As soon as the tip of your foot crosses the sheet of water, you enter the realm of Xibalbá, the Mayan underworld, warns the local guide of a cenote in the Mexican Yucatán.
It is almost impossible not to let yourself be influenced by the atmosphere and the stories you have read and heard in the previous days when it comes to swimming in a cenote. The mind tries to remember that it is a mere geographical accident, the work of time and the wear and tear of the rock. Of subway rivers that have been exposed when a part of the vault of the grotto has collapsed leaving an eye of water in sight. But the vision is more powerful than the coldness of the data.
Generally, the waters of a cenote are accessed by going down a gallery stairway where the light filters through the vines that hang, ghostly, along the edges of the hollow. The sun’s rays, in the central hours of the day, send mystical beams that highlight the jade of the liquid. Upon entering the water, one remembers that underneath there is a vertical tube up to a hundred meters deep that connects with the other cenotes of Yucatan.
A 65-million-year-old aquatic system
The history of the water system that gave rise to the cenotes of southeastern Mexico is long and fascinating. Sixty-five million years ago, the meteorite that, according to some experts, triggered the extinction of the dinosaurs fell to Earth. The impact was such that it raised the earth’s surface and formed the great plain that today is the Yucatan Peninsula – a particular geographic space whose subsoil has an extensive network of caverns and subway rivers that, like veins made of water, irrigate this vast territory and are the source of life for the creatures that inhabit it – the majestic Maya jungle.
This immense group of cavities, connected to each other for more than a thousand kilometers, is in fact one of the largest aquatic systems on the planet, a treasure chest of natural and cultural treasures that has nourished our present since ancient times. Because of its vastness, this system has not yet been fully explored, but today it is part of our imagination and has been since ancient times.
It is estimated that there are at least 10,000 interconnected cenotes throughout the peninsula. Each one has given explorers and scientists a piece of history. There, among stalactites, caves and waters of unimaginable colors, traces have been found of the ancient inhabitants of that region, of the flora and fauna that existed there thousands of years ago, of the importance of the corals and, of course, of all that was once the great Maya civilization.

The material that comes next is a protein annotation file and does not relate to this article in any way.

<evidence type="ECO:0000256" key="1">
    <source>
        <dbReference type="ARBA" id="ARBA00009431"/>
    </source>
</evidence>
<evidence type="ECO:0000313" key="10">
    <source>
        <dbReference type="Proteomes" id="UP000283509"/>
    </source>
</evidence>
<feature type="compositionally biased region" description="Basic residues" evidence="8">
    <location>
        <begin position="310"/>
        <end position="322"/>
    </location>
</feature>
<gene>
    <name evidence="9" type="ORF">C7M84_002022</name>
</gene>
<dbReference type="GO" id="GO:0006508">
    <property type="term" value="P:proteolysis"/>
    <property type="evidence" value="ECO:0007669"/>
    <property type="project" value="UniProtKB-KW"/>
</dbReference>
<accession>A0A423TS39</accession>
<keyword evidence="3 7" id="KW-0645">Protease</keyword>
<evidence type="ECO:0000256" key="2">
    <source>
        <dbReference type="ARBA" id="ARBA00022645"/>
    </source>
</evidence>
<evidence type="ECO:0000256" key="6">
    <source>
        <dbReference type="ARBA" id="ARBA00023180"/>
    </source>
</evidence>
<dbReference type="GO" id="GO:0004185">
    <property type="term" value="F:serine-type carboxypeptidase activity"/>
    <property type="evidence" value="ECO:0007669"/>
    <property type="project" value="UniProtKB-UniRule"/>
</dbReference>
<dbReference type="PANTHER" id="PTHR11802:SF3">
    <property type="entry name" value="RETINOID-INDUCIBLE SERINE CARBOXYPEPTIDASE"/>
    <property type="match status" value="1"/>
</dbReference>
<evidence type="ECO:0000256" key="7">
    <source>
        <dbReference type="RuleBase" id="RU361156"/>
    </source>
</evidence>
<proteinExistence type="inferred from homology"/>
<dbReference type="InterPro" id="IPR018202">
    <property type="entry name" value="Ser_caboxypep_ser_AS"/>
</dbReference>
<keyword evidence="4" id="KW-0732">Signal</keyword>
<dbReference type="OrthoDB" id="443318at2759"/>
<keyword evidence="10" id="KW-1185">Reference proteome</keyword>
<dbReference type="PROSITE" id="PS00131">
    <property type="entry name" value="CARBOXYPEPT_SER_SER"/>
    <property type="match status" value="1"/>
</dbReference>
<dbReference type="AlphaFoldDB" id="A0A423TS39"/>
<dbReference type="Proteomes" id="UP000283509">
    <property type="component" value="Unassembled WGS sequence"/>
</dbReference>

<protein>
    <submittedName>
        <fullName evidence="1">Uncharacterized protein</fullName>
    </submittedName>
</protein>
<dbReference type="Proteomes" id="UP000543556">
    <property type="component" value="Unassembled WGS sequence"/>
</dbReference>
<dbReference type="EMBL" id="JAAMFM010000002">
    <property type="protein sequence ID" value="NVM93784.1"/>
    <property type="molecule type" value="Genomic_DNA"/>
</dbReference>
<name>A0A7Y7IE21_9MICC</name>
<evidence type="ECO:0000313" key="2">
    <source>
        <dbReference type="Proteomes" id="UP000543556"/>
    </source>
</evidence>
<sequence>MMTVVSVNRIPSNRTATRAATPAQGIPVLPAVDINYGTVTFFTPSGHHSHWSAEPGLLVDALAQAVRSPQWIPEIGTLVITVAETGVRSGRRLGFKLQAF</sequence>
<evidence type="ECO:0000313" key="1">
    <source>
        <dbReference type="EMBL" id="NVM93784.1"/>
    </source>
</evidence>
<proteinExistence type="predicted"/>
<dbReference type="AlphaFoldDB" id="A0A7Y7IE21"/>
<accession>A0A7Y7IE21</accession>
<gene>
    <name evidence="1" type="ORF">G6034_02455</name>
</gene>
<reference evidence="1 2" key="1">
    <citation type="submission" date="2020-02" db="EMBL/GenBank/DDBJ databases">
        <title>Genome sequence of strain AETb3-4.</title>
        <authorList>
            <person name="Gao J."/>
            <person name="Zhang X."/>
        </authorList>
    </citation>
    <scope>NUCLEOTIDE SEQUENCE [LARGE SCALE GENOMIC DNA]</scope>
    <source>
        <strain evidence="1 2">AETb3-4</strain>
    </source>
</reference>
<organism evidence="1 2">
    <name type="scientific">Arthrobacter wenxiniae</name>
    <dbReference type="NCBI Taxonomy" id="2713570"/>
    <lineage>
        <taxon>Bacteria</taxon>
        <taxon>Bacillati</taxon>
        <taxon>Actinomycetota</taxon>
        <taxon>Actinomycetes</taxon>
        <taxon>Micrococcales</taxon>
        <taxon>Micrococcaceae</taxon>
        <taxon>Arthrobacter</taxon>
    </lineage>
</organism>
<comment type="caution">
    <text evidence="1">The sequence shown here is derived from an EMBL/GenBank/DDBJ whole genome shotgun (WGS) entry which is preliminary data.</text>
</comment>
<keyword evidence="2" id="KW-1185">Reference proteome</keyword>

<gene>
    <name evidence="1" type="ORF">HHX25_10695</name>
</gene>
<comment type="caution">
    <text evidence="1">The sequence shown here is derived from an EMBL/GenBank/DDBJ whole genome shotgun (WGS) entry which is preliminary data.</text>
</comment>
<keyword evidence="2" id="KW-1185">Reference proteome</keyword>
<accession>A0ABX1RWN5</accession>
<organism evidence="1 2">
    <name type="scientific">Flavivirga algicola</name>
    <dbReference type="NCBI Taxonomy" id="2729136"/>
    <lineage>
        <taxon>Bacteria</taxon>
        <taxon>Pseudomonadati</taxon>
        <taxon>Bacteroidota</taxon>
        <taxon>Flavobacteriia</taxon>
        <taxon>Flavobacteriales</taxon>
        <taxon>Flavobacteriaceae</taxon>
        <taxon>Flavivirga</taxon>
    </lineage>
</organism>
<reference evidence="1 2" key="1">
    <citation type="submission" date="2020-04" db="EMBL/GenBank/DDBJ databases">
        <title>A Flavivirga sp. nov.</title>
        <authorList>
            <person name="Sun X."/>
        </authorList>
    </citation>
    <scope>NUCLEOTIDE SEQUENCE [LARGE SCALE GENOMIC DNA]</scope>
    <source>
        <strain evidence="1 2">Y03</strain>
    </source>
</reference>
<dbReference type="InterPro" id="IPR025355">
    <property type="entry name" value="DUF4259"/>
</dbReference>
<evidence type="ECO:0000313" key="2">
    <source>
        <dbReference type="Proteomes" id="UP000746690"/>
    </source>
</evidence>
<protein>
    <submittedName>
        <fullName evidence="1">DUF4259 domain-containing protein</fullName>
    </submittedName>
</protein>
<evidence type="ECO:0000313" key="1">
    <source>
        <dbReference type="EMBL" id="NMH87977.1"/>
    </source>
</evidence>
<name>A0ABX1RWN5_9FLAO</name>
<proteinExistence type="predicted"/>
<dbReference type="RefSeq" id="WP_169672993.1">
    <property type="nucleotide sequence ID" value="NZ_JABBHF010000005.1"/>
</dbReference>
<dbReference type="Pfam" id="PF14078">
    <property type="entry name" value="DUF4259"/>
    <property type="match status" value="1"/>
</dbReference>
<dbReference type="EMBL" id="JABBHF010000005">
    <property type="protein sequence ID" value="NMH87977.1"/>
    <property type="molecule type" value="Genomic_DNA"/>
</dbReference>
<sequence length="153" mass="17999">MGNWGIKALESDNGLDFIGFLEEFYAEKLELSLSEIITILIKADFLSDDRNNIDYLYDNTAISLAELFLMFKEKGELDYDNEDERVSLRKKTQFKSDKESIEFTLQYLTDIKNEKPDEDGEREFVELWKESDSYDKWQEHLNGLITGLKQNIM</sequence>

The great beauty of the cenotes
According to several geological studies, the Yucatan Peninsula was once sunken into the sea. When the ocean retreated, the limestone soil filtered rainwater into the subsoil, which generated the emergence of subway rivers.
Like all geographic formations, cenotes are divided into categories according to their age. The open ones are the oldest and are surrounded by privileged vegetation. On the other hand, the cavern cenotes are the newest, and, to reach them, it is often necessary to enter caves and more pronounced sinkholes.
The Mayas and their “water caverns”
The aquatic world, for the Maya culture, is one of its possible archaeologies, a time machine that allows us to understand a part of their ritual life, their symbolic universe and their cosmogonic system, which include some of the most deeply rooted beliefs for the ancient Maya. The word “cenote” comes from the Maya word ts’ono’ot, which can be translated as “cavern with water”.
In their sacred quality, cenotes reveal to us in their depths the original cosmovision, an amazing narrative in which stones and lakes had and gave life. The ancient peoples of the Mexican southeast considered these caves to be sacred, to the point that, whenever they encountered them on the road, they would settle in their surroundings and respectfully ask permission to enter. These basins, almost magical, gave them water (life), allowed them to cultivate and provided them with a way to get in touch with their deities.
For the ancient Maya, the cenotes were sanctuaries and so they filled them with mortuary offerings and legends. In recent years, ornaments, bones and figures have been found in these sites, indicating the importance they had and the role they played for this culture. In a more anthropological sense, these pools of water were synonymous with life to the point that, in some regions, the stalactites and their infinite drops were considered to be like breasts suckling the Earth. From this perspective, cenotes were a hymn to the origin of life.
For the ancient Maya, cenotes were also a portal to submerge into the underworld (known in Maya as Xibalbá), where all the gods lived; there they could also meet the aluxes, small beings, equivalent to a gnome or goblin, in charge of guarding the transparent water and the exuberance of the Maya jungle.